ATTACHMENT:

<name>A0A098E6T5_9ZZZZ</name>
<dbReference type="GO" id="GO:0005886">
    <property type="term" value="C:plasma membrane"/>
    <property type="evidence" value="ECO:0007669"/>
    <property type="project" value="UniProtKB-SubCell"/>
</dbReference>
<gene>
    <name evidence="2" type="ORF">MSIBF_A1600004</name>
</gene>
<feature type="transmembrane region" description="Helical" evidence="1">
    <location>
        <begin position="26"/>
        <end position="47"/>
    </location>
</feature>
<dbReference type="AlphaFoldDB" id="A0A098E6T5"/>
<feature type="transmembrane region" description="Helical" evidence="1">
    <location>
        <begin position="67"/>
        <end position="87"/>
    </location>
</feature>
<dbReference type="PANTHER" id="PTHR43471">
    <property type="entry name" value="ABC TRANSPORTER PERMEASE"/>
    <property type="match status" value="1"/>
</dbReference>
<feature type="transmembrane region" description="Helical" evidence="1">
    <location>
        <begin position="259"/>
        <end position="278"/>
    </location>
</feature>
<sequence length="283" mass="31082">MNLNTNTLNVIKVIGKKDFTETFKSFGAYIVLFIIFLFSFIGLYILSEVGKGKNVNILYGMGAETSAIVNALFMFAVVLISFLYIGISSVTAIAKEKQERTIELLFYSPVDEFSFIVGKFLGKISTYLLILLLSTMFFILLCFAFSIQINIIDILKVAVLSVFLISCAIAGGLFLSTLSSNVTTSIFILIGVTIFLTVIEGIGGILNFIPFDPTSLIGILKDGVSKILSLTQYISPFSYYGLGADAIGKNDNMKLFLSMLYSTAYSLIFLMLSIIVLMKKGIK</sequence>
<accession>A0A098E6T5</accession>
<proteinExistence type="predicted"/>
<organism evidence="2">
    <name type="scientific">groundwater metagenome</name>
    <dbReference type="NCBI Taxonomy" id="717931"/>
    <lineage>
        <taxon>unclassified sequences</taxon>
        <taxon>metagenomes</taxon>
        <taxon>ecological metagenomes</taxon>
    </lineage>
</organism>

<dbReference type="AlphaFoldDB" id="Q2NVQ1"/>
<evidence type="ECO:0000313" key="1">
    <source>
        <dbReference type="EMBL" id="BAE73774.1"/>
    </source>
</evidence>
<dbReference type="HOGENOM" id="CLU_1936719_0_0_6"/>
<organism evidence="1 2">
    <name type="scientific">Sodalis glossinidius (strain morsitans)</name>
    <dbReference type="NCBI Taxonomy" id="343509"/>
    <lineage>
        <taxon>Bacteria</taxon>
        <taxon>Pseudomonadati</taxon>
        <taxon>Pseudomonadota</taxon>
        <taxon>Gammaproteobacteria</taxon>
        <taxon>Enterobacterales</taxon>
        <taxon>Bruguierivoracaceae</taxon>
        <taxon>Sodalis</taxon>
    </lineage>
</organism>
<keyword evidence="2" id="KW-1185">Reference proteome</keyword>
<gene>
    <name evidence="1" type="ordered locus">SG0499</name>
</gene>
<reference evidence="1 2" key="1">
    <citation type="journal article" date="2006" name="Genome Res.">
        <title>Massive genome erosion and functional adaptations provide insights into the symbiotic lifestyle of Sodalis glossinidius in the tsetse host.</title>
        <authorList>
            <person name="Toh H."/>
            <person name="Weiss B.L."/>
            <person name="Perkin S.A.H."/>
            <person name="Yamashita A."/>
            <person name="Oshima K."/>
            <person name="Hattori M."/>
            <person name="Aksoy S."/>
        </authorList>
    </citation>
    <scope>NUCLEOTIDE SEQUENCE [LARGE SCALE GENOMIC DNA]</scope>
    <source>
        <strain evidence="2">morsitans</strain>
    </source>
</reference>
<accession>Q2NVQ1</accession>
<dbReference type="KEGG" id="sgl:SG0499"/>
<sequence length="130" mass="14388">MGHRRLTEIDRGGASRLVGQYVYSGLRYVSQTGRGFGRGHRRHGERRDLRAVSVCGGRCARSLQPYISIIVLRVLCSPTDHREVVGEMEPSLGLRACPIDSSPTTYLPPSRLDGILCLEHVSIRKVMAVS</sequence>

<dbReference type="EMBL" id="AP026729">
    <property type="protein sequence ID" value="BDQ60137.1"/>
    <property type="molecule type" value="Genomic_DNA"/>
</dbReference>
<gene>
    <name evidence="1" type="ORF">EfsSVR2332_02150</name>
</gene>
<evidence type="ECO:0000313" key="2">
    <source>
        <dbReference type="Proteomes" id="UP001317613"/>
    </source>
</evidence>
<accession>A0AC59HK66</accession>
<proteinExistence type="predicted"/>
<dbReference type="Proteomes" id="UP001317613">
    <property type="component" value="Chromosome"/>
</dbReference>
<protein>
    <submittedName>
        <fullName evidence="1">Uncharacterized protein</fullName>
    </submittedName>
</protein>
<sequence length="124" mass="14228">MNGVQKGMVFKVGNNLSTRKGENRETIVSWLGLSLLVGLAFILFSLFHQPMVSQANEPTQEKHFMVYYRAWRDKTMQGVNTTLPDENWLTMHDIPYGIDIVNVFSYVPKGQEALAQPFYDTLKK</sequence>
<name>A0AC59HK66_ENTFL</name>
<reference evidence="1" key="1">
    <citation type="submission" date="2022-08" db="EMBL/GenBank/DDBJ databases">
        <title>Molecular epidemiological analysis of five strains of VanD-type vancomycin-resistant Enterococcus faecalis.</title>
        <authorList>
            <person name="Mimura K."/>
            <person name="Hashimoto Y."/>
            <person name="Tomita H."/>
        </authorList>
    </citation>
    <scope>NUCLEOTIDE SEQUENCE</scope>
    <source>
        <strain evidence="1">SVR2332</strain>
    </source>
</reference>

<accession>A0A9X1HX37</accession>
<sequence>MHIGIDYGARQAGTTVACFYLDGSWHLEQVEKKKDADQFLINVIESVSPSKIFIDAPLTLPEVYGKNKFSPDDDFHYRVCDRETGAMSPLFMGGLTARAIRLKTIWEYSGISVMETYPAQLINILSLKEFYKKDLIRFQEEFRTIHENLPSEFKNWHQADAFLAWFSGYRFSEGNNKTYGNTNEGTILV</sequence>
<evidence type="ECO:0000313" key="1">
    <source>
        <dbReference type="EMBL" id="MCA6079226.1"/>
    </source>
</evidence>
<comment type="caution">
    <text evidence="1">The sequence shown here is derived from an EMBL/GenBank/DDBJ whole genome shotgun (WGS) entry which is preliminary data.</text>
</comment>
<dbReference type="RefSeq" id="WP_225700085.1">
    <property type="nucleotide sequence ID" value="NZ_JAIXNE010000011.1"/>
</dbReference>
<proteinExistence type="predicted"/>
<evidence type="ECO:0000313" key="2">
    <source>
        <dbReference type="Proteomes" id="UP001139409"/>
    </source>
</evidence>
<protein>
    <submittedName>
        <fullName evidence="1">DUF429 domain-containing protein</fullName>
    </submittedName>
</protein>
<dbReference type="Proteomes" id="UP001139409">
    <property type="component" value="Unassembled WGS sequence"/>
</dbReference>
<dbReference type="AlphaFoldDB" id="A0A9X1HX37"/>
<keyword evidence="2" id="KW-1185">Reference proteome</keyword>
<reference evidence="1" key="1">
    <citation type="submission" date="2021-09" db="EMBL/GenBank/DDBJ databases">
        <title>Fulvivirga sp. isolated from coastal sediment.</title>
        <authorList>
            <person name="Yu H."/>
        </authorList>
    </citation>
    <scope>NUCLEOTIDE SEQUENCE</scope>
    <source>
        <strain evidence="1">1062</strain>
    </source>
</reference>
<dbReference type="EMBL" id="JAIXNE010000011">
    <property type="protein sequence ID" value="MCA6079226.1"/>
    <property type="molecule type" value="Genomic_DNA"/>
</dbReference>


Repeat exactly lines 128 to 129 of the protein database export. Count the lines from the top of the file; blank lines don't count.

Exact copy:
<accession>A0A9X1HX37</accession>
<sequence>MHIGIDYGARQAGTTVACFYLDGSWHLEQVEKKKDADQFLINVIESVSPSKIFIDAPLTLPEVYGKNKFSPDDDFHYRVCDRETGAMSPLFMGGLTARAIRLKTIWEYSGISVMETYPAQLINILSLKEFYKKDLIRFQEEFRTIHENLPSEFKNWHQADAFLAWFSGYRFSEGNNKTYGNTNEGTILV</sequence>